The Ames test is a simple and sensitive assay to determine if a chemical is a mutagen. It was created by Bruce N. Ames, a bacterial geneticist, in 1975 at the University of California, Berkeley. The Ames test assumes than any chemical that is a mutagen, a chemical that causes mutations in the DNA of an organism, may also be a carcinogen, a chemical that induces cancer. While there is a definite correlation between mutagens and carcinogens, a mutagen is not always a carcinogen and vice versa. For example, the steroid hormone diethlystilbestrol is a carcinogen but not a mutagen as it can cause cancer without mutating DNA.

The Ames test uses a special strain of Salmonella typhimurium bacteria. This strain was genetically engineered with a specific mutation in a gene that synthesizes the amino acid histidine. This mutation inactivates the gene and prevents the bacteria from being able to make histidine. Therefore, the bacteria are only able to survive if histidine is present in the liquid or solid media that they grow in. These bacteria are placed onto histidine-free solid media plates along with the chemical of interest. This plate is then incubated at 37 degrees Celsius for several days.

There are two possible outcomes:

  1. The chemical is a mutagen and will randomly mutate the bacterial DNA. Because the mutations are random it is possible that the mutagen will mutate the inactive histidine-synthesizing gene back to its normal, active form. This mutation is referred to as a back mutation and the resulting bacteria are called revertants. If this happens the bacteria will be able to make histidine and will form colonies on the histidine-free plates.
  2. The chemical is not a mutagen and does not affect the bacterial DNA. The histidine-synthesizing gene will remain inactive and the bacteria will not form colonies on the plates.

Some chemicals in their original forms are not mutagens or carcinogens. However, these chemicals can become mutagens when they are metabolized in the liver by special enzymes. These chemicals are called promutagens or procarcinogens. In order to test for these chemicals, rat liver extracts are used that contain the metabolizing enzymes. These extracts are placed onto the solid media plates along with the bacteria and the chemical.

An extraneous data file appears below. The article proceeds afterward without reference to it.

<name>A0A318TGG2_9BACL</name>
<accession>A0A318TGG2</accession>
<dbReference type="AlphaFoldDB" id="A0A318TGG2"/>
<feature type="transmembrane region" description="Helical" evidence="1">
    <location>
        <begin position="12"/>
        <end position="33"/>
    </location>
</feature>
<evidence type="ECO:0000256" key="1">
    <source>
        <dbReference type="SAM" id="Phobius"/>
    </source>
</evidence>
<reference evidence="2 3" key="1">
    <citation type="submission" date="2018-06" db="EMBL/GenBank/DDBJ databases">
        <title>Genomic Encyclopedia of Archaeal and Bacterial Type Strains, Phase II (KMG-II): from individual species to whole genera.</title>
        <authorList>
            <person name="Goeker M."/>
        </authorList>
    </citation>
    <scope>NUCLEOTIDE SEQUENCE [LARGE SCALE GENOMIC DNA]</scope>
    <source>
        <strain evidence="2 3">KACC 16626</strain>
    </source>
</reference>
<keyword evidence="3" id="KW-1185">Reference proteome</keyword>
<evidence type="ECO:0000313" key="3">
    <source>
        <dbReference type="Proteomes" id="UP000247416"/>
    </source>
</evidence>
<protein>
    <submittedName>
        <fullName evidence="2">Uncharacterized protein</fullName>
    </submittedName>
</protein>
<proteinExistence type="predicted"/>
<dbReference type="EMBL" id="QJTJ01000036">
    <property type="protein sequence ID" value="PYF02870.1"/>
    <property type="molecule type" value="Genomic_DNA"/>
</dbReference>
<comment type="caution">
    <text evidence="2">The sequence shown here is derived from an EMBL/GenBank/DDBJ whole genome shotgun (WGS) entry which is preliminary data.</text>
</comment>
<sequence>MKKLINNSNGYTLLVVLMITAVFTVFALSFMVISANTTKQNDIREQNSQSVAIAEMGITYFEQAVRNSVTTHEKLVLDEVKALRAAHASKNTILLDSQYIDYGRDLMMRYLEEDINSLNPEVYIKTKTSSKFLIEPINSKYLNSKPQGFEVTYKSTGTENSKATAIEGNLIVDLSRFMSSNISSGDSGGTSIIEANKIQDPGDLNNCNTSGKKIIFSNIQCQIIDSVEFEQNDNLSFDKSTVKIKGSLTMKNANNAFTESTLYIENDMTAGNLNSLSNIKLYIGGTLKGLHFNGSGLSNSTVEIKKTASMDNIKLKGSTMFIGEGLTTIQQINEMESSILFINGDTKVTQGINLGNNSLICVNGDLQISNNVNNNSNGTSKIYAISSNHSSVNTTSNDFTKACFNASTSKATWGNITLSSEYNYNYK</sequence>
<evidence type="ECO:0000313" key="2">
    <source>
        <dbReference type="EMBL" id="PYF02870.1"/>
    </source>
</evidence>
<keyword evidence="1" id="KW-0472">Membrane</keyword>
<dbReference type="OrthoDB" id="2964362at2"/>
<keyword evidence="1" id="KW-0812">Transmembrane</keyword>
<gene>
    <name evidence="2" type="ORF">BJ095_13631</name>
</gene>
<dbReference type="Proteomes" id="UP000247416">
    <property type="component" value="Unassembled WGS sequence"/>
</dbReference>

The potency of the chemical as a mutagen is quantified by the number of bacterial colonies that form during the test. The unit used in the Ames test is the number of revertants per microgram of the chemical. A chemical that is a more potent mutagen will cause more colonies to form than a weaker mutagen. Potent mutagens can give hundreds to thousands of revertants per microgram. Chemicals that have been shown to be mutagens by the Ames test include ethylene dibromide (EDB), an additive in leaded gasoline, ziram, an anti-fungal agent for crops, and safrole, an artificial root beer flavoring agent. Natural compounds including aflatoxin, a substance found in moldy grain and peanuts, and compounds found in grilled meat also give a positive result. Saccharin, an artificial sweetener many think is a carcinogen, gives a negative Ames test result.

The Ames test is a quick and simple way to test the tens of thousands of chemicals that are produced each year. However, this assay is not necessarily the best representation of a chemical's mutagenicity and potential carcinogenicity in humans. Prokaryotic bacteria and isolated rat liver extracts are certainly not an ideal model of human cells and metabolizing enzymes. Because of this, scientists do not use the Ames test as the only measure of mutagenicity. If a chemical tests positive under the Ames test, subsequent experiments are performed in mice to confirm if the chemical is a mutagen and carcinogen. The Ames test has also been modified to analyze yeast and mammalian cells instead of bacteria to get a better idea of how the chemical will behave in humans.


  • The World of the Cell, 1996.